With two top officials charged and making their first court appearance Thursday on cocaine and money laundering charges, British Virgin Islands Governor John Rankin pushed up the publication of a Commission of Inquiry Report that recommends partial suspension of the territory’s elected government and direct rule by the United Kingdom for at least two years.
The BVI is a British territory governed under a dual system in which a UK-appointed governor is responsible for defense, policing, and security, while a locally elected administration is charged with other areas.
During a press conference Friday, Rankin said he was initially going to release the report in June, following discussions in London with UK ministers, the BVI government, and other political party leaders. With the arrest of BVI Premier Andrew Fahie and BVI Port Authority Director Oleavine Pickering Maynard Thursday, however, Rankin said it is now “in the overwhelming public interest” for the report to be released earlier.
The more than 900-page report, which focuses on allegations of high-level corruption within the BVI, “concludes that with limited exceptions, governance in areas under the control of Government Ministers is, at best, very poor, with principles such as openness and transparency not simply absent, but positively shunned. Proper procedures, checks, and balances are absent, or patently inadequate, or ignored or bypassed,” Rankin said.
Along with direct rule and an immediate review of the territory’s Constitution, recommendations in the report include putting an end to ‘open-ended discretionary powers’ held by public officials and investigations into a number of public contracts, including the BVI Airways and Elmore Stoutt High School wall projects.
Hearings held from April to November 2021 and led by retired judge Sir Gary Hickinbottom formed the basis of the report, which Rankin has stressed was not an “explicit” investigation into illegal drug trade or the BVI’s financial services sector. Still, in light of Fahie’s arrest, Rankin said the messages resonate and that the report is a “vital and hugely valuable contribution towards the achievement of better governance in the BVI,” which the report found that successive administrations have “sought to avoid.”
“He says that in terms of governance, the people of the BVI have been served very badly in recent years and that almost everywhere, the principles of good governance such as openness, transparency, and the rule of law are ignored. He concludes that it is highly likely that serious dishonesty may have taken place across a broad range of government and that there is information that a substantial number of elected officials may be involved. He makes recommendations for further investigations and possible criminal prosecution in several areas,” Rankin said during the press conference of Hickinbottom’s findings.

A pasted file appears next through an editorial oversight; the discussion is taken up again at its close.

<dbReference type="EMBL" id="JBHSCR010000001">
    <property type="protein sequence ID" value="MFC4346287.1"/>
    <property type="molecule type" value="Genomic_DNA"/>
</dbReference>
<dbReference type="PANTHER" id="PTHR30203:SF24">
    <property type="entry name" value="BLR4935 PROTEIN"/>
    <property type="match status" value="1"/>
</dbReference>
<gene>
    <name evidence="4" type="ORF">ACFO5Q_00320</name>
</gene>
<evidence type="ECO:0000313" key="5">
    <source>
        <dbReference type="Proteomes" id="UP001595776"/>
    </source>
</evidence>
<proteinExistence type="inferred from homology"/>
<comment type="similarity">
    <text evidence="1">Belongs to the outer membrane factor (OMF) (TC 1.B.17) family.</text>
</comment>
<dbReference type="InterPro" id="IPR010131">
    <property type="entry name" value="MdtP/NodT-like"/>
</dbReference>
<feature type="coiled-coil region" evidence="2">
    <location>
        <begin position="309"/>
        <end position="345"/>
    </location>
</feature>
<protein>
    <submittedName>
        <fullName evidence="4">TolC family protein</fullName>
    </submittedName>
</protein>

Further, unless the “most urgent and drastic steps are taken,” the situation – with elected officials “deliberately ignoring” the tenets of good governance will go on indefinitely, Hickinbottom said in the report.
Rankin said in the coming days, Amanda Milling, the UK’s Minister for the Overseas Territories, will be returning to the BVI to have discussions on the report and to determine a path forward.
In a separate statement Friday, acting BVI Premier and Minister of Finance Natalio D. Wheatley said he was concerned by the recommendation for direct British rule, which would put full authority in the territory’s governor.
“The benefit of representative democracy to the public is the understanding and responsiveness of their elected representatives to their challenges, who also serve as conduits of their views, especially on reforms,” Wheatley said. “The report makes a number of recommendations aimed at reforming and strengthening the systems of Government in the Virgin Islands. In my view, these can be achieved without the partial or full suspension of the Constitution in which direct rule would apply. The report’s recommended reforms, and also actions for the Governor to take up, are not mutually exclusive or contradictory to maintaining democratic governance in the Territory. Constitutional powers already exist under the constitution that can be exercised if necessary.”
Wheatley said what is more in the best interest of the BVI’s citizens is the development of a framework between the governor and government to “swiftly” implement the recommendations made in the report under a tight timetable without “resorting to direct rule.”
“These arrangements can be extended every 12 months until satisfactory progress is made. We already have some very good examples of good cooperation of this kind, including the Recovery to Development Agency and the Protocols for Effective Financial Management,” Wheatley said. “I urge you, the public, to read the report with an objective eye in terms of strengthening our systems of Government under a democratic framework of governance, as opposed to draconian measures that would set back the historical constitutional progress we have made as a people.”